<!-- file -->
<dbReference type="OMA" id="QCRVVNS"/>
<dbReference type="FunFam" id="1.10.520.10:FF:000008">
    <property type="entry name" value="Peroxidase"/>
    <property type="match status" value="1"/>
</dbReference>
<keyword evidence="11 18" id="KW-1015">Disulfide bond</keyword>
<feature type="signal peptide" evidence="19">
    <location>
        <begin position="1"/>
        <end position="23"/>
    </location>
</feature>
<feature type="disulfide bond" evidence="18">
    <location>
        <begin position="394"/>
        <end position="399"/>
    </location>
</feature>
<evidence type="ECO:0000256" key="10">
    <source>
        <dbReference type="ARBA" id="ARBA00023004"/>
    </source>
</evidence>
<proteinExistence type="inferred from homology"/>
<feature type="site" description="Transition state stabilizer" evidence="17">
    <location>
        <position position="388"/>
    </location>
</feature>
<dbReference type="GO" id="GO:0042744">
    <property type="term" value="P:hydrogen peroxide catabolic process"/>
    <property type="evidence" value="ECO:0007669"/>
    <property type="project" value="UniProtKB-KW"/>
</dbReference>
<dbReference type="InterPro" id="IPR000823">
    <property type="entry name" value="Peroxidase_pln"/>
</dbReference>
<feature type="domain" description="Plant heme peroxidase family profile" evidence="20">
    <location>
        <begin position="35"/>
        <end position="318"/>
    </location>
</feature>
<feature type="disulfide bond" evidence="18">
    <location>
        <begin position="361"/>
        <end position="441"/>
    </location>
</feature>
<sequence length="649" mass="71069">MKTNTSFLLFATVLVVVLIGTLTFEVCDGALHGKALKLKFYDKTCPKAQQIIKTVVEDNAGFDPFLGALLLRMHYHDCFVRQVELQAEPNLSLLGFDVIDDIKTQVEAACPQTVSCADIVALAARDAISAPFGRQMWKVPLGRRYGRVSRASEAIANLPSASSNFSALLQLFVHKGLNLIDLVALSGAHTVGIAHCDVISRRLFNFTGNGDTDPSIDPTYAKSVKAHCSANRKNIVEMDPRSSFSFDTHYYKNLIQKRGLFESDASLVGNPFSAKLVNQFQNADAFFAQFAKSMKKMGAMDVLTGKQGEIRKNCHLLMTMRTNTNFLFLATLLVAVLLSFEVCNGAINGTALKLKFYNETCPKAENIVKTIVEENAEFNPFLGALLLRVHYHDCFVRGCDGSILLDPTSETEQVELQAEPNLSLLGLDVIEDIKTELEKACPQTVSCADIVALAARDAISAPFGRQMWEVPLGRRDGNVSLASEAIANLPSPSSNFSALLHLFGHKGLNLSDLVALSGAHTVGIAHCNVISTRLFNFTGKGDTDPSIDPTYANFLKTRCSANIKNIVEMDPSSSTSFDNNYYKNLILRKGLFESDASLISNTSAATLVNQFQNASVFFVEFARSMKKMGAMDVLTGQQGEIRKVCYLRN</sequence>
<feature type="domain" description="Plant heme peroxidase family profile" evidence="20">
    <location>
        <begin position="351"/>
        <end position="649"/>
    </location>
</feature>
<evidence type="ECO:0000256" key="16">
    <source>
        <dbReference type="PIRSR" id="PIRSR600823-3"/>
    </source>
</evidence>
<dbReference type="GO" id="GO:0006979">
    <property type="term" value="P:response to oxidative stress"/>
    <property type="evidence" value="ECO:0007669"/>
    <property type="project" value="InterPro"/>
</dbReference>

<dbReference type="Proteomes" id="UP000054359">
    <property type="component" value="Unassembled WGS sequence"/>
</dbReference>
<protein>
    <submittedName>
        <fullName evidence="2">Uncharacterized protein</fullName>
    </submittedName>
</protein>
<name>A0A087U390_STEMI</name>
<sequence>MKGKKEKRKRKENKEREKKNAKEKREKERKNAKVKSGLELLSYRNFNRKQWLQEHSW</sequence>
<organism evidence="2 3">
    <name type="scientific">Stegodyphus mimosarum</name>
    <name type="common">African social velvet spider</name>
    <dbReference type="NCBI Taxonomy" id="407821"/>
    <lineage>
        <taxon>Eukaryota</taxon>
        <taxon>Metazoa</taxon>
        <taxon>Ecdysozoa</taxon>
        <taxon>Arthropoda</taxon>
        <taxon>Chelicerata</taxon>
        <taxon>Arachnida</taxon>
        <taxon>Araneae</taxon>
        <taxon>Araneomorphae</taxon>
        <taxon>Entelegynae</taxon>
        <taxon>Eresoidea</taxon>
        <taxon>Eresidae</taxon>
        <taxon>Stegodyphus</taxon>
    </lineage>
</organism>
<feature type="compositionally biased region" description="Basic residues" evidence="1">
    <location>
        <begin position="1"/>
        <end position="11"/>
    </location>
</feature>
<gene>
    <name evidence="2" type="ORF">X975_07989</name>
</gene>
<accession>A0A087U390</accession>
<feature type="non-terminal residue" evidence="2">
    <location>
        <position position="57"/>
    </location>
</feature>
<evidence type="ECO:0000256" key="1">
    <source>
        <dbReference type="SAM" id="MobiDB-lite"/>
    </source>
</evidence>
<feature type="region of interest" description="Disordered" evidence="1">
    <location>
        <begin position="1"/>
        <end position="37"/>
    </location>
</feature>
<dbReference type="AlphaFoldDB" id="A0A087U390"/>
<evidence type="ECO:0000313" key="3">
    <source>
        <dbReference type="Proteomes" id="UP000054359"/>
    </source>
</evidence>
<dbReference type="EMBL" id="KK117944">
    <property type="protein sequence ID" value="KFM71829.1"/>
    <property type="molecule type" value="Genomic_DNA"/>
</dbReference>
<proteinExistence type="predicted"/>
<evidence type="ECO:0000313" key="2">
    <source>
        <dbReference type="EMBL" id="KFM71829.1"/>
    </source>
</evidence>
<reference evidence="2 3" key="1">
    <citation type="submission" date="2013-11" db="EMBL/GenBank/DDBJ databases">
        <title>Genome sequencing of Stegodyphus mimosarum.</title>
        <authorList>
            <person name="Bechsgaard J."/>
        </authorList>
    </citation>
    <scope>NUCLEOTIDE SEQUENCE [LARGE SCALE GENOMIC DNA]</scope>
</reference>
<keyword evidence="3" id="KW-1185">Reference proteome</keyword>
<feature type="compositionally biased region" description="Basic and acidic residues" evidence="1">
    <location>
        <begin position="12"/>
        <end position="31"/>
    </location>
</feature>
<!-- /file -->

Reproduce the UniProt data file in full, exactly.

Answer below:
<dbReference type="OMA" id="QCRVVNS"/>
<dbReference type="FunFam" id="1.10.520.10:FF:000008">
    <property type="entry name" value="Peroxidase"/>
    <property type="match status" value="1"/>
</dbReference>
<keyword evidence="11 18" id="KW-1015">Disulfide bond</keyword>
<feature type="signal peptide" evidence="19">
    <location>
        <begin position="1"/>
        <end position="23"/>
    </location>
</feature>
<feature type="disulfide bond" evidence="18">
    <location>
        <begin position="394"/>
        <end position="399"/>
    </location>
</feature>
<evidence type="ECO:0000256" key="10">
    <source>
        <dbReference type="ARBA" id="ARBA00023004"/>
    </source>
</evidence>
<proteinExistence type="inferred from homology"/>
<feature type="site" description="Transition state stabilizer" evidence="17">
    <location>
        <position position="388"/>
    </location>
</feature>
<dbReference type="GO" id="GO:0042744">
    <property type="term" value="P:hydrogen peroxide catabolic process"/>
    <property type="evidence" value="ECO:0007669"/>
    <property type="project" value="UniProtKB-KW"/>
</dbReference>
<dbReference type="InterPro" id="IPR000823">
    <property type="entry name" value="Peroxidase_pln"/>
</dbReference>
<feature type="domain" description="Plant heme peroxidase family profile" evidence="20">
    <location>
        <begin position="35"/>
        <end position="318"/>
    </location>
</feature>
<feature type="disulfide bond" evidence="18">
    <location>
        <begin position="361"/>
        <end position="441"/>
    </location>
</feature>
<sequence length="649" mass="71069">MKTNTSFLLFATVLVVVLIGTLTFEVCDGALHGKALKLKFYDKTCPKAQQIIKTVVEDNAGFDPFLGALLLRMHYHDCFVRQVELQAEPNLSLLGFDVIDDIKTQVEAACPQTVSCADIVALAARDAISAPFGRQMWKVPLGRRYGRVSRASEAIANLPSASSNFSALLQLFVHKGLNLIDLVALSGAHTVGIAHCDVISRRLFNFTGNGDTDPSIDPTYAKSVKAHCSANRKNIVEMDPRSSFSFDTHYYKNLIQKRGLFESDASLVGNPFSAKLVNQFQNADAFFAQFAKSMKKMGAMDVLTGKQGEIRKNCHLLMTMRTNTNFLFLATLLVAVLLSFEVCNGAINGTALKLKFYNETCPKAENIVKTIVEENAEFNPFLGALLLRVHYHDCFVRGCDGSILLDPTSETEQVELQAEPNLSLLGLDVIEDIKTELEKACPQTVSCADIVALAARDAISAPFGRQMWEVPLGRRDGNVSLASEAIANLPSPSSNFSALLHLFGHKGLNLSDLVALSGAHTVGIAHCNVISTRLFNFTGKGDTDPSIDPTYANFLKTRCSANIKNIVEMDPSSSTSFDNNYYKNLILRKGLFESDASLISNTSAATLVNQFQNASVFFVEFARSMKKMGAMDVLTGQQGEIRKVCYLRN</sequence>
<feature type="domain" description="Plant heme peroxidase family profile" evidence="20">
    <location>
        <begin position="351"/>
        <end position="649"/>
    </location>
</feature>
<evidence type="ECO:0000256" key="16">
    <source>
        <dbReference type="PIRSR" id="PIRSR600823-3"/>
    </source>
</evidence>
<dbReference type="GO" id="GO:0006979">
    <property type="term" value="P:response to oxidative stress"/>
    <property type="evidence" value="ECO:0007669"/>
    <property type="project" value="InterPro"/>
</dbReference>

<dbReference type="Proteomes" id="UP000054359">
    <property type="component" value="Unassembled WGS sequence"/>
</dbReference>
<protein>
    <submittedName>
        <fullName evidence="2">Uncharacterized protein</fullName>
    </submittedName>
</protein>
<name>A0A087U390_STEMI</name>
<sequence>MKGKKEKRKRKENKEREKKNAKEKREKERKNAKVKSGLELLSYRNFNRKQWLQEHSW</sequence>
<organism evidence="2 3">
    <name type="scientific">Stegodyphus mimosarum</name>
    <name type="common">African social velvet spider</name>
    <dbReference type="NCBI Taxonomy" id="407821"/>
    <lineage>
        <taxon>Eukaryota</taxon>
        <taxon>Metazoa</taxon>
        <taxon>Ecdysozoa</taxon>
        <taxon>Arthropoda</taxon>
        <taxon>Chelicerata</taxon>
        <taxon>Arachnida</taxon>
        <taxon>Araneae</taxon>
        <taxon>Araneomorphae</taxon>
        <taxon>Entelegynae</taxon>
        <taxon>Eresoidea</taxon>
        <taxon>Eresidae</taxon>
        <taxon>Stegodyphus</taxon>
    </lineage>
</organism>
<feature type="compositionally biased region" description="Basic residues" evidence="1">
    <location>
        <begin position="1"/>
        <end position="11"/>
    </location>
</feature>
<gene>
    <name evidence="2" type="ORF">X975_07989</name>
</gene>
<accession>A0A087U390</accession>
<feature type="non-terminal residue" evidence="2">
    <location>
        <position position="57"/>
    </location>
</feature>
<evidence type="ECO:0000256" key="1">
    <source>
        <dbReference type="SAM" id="MobiDB-lite"/>
    </source>
</evidence>
<feature type="region of interest" description="Disordered" evidence="1">
    <location>
        <begin position="1"/>
        <end position="37"/>
    </location>
</feature>
<dbReference type="AlphaFoldDB" id="A0A087U390"/>
<evidence type="ECO:0000313" key="3">
    <source>
        <dbReference type="Proteomes" id="UP000054359"/>
    </source>
</evidence>
<dbReference type="EMBL" id="KK117944">
    <property type="protein sequence ID" value="KFM71829.1"/>
    <property type="molecule type" value="Genomic_DNA"/>
</dbReference>
<proteinExistence type="predicted"/>
<evidence type="ECO:0000313" key="2">
    <source>
        <dbReference type="EMBL" id="KFM71829.1"/>
    </source>
</evidence>
<reference evidence="2 3" key="1">
    <citation type="submission" date="2013-11" db="EMBL/GenBank/DDBJ databases">
        <title>Genome sequencing of Stegodyphus mimosarum.</title>
        <authorList>
            <person name="Bechsgaard J."/>
        </authorList>
    </citation>
    <scope>NUCLEOTIDE SEQUENCE [LARGE SCALE GENOMIC DNA]</scope>
</reference>
<keyword evidence="3" id="KW-1185">Reference proteome</keyword>
<feature type="compositionally biased region" description="Basic and acidic residues" evidence="1">
    <location>
        <begin position="12"/>
        <end position="31"/>
    </location>
</feature>